I know this sounds like too much of a coincidence, but on my next flight, I had a similar problem. This time I was flying Air Canada from Charles de Gaulle, Paris to Toronto. The in-flight entertainment system had to be reset 4 times as some passengers’ video did not function properly. Mine was working but the reset happened sometimes right in the middle of an interesting scene! Air Canada did eventually get the system to work properly about 2 hours into the 7 hour flight. To my pleasant surprise, halfway through the flight, everyone was handed a form to fill out. An announcement was made explaining how the voucher could be redeemed via Air Canada’s website and how passengers would receive a 5% discount on their next flight. No wonder Air Canada has been voted the Best Airline in North America three years in a row; I now understand why.

Two different airlines, same problem, two completely different approaches to customer service. One tried to hide and definitely lost customer loyalty; the other was open, honest and humble and did the right thing. One failed on reputation management and customer service; the other scored big on its brand image and upped its customer loyalty several notches. No matter how you choose to say sorry, there’s no denying that being open, honest and humble will go a long way towards customer retention. Hiding or pretending a problem is too small to be given due attention by management will damage your brand and your bottom line in the long run.

It is not about the problem most of the time but how you handle a problem; do it wrong and suffer the consequences.

B2B customer serviceSome of you may have read a blog post I wrote in January this year about a not-so-great experience I had with Air Canada. I’m happy that this time around, even a negative situation was turned into a positive one with a proactive approach to customer service rather than a reactionary one like I experienced with Air France. It certainly looks like Air Canada had a set process to deal with this issue, while Air France dealt with it at the discretion of the senior staff on board. Inconsistencies in customer service will hurt you in the long run.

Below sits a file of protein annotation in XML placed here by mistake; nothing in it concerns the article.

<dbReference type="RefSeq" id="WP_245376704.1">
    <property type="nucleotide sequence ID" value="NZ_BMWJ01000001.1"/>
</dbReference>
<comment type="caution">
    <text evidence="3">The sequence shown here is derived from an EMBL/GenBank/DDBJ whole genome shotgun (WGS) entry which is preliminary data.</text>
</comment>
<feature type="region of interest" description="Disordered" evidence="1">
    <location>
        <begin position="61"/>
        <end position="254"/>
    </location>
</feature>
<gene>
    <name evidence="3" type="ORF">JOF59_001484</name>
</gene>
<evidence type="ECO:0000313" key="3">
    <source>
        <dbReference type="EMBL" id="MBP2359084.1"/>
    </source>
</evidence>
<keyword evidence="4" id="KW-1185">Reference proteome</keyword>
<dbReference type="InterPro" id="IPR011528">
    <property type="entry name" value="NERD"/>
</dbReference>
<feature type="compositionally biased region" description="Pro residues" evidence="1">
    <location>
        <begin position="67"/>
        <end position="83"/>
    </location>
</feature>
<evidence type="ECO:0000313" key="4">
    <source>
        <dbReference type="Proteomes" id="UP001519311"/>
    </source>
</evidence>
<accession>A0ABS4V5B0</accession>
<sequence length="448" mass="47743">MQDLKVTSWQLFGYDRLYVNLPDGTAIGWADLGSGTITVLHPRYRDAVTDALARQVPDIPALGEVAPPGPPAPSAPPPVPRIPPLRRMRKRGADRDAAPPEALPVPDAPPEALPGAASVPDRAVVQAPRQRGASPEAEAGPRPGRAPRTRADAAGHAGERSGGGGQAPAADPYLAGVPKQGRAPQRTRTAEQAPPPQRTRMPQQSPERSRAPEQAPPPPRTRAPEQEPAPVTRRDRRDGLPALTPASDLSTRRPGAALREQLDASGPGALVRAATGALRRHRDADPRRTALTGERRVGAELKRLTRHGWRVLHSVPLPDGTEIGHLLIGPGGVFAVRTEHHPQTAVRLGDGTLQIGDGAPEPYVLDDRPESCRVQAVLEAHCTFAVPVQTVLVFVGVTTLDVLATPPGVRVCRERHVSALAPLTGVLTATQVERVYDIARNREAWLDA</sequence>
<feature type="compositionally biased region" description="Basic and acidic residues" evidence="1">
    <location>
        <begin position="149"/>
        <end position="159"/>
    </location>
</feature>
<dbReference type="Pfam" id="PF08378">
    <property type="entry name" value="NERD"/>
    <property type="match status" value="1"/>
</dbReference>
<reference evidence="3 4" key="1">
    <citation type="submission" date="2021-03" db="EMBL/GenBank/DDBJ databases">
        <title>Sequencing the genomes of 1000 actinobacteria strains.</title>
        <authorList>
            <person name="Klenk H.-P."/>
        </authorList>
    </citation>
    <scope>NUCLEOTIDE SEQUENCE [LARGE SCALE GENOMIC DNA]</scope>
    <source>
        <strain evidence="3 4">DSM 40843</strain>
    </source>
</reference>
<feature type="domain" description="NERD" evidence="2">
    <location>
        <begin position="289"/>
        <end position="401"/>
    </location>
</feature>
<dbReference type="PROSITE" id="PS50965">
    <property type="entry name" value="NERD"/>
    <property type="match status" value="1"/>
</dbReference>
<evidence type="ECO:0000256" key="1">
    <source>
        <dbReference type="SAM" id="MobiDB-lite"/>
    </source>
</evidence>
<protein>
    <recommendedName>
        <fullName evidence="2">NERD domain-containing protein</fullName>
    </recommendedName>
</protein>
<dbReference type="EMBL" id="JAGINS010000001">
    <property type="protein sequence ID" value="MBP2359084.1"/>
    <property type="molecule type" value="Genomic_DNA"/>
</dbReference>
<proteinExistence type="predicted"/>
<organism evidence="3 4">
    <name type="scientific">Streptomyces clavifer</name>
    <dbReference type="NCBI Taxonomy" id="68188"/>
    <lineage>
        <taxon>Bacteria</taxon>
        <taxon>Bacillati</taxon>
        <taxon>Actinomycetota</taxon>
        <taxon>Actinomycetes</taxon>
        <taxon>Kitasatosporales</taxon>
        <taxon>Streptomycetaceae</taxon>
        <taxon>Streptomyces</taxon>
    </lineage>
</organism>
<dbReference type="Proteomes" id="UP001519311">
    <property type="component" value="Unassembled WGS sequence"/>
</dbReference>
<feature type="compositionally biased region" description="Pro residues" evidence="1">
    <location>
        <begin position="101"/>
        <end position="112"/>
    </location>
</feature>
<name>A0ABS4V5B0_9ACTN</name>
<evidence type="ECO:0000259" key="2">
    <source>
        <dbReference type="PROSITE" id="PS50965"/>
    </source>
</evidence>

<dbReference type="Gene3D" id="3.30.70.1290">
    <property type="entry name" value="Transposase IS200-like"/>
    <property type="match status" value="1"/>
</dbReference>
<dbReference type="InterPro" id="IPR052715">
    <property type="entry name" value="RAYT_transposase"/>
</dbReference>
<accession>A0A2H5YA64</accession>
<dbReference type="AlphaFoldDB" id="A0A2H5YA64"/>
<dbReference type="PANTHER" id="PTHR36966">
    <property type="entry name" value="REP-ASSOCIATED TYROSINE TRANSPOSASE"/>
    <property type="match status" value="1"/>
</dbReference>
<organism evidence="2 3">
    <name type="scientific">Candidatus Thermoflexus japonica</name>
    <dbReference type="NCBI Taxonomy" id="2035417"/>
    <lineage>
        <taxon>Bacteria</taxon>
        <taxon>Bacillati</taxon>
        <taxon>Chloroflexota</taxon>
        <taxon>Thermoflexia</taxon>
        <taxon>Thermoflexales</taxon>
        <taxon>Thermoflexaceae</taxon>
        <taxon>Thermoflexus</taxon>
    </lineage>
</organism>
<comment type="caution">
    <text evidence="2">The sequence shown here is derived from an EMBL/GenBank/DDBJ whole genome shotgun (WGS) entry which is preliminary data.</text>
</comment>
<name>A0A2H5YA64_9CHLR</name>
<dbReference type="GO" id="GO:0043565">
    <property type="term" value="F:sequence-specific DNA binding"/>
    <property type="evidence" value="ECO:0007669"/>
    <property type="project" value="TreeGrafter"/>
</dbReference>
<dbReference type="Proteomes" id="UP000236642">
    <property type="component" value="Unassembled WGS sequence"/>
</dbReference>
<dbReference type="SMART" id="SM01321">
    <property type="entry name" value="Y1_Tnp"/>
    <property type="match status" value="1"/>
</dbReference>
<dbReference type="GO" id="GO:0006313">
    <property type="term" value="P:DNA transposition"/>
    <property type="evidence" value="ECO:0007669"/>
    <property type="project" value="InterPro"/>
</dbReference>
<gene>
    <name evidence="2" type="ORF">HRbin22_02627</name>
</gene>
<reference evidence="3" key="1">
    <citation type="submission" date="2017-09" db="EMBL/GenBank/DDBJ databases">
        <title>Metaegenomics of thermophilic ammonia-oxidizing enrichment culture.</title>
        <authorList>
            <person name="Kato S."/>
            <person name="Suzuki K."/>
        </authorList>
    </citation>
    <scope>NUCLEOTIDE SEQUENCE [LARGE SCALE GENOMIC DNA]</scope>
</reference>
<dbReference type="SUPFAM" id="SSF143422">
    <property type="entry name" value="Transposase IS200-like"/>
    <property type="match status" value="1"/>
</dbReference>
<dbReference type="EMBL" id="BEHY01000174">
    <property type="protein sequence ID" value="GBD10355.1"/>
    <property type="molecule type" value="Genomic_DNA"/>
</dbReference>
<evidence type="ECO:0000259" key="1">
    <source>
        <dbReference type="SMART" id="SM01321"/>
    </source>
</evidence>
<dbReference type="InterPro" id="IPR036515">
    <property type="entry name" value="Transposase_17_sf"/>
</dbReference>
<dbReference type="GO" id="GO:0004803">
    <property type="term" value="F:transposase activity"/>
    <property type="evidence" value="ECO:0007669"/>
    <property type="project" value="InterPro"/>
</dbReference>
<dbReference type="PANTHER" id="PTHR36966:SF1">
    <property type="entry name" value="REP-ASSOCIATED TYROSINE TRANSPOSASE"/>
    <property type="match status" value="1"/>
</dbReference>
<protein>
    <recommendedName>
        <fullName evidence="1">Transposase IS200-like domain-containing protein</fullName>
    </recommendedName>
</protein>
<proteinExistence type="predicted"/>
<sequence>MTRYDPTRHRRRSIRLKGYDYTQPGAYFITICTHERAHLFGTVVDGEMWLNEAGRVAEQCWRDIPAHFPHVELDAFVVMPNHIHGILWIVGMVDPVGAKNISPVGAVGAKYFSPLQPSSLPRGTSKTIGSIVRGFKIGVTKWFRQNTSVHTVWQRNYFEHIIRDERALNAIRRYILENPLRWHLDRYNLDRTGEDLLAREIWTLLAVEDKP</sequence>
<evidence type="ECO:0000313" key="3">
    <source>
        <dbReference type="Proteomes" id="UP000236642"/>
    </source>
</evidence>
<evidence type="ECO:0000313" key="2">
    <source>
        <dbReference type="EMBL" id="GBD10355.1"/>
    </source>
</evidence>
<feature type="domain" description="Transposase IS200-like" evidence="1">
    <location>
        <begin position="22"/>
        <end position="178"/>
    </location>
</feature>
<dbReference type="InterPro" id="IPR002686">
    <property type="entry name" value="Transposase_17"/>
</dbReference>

I found an interesting article on Inc.com with 5 really simple steps on how to say sorry. Basically, what you need to do is:

  1. Be proactive. Identify the problems in detail.
  2. Listen to the customer’s side of the story.
  3. Accept ownership of the problem and apologize.
  4. Offer options on how the problem can be resolved and let the customer choose.
  5. Follow-up in the near future to regain the customer’s confidence and reinforce the trust.

Does your B2B organization have a policy on problem resolution with customers? What are the ground rules you expect your staff to keep in mind when apologizing to customers? Is customer retention the focus of your compensation measures? Let’s talk about it on my blog. You can also email or call me, Louis Foong, at (905) 709-3827.

Republished with author's permission from original post.

Louis Foong
Louis Foong is the founder and CEO of The ALEA Group Inc., one of North America's most innovative B2B demand generation specialists. With more than three decades of experience in the field, Louis is a thought leader on trends, best practices and issues concerning marketing and lead generation. Louis' astute sense of marketing and sales along with a clear vision of the evolving lead generation landscape has proved beneficial to numerous organizations, both small and large.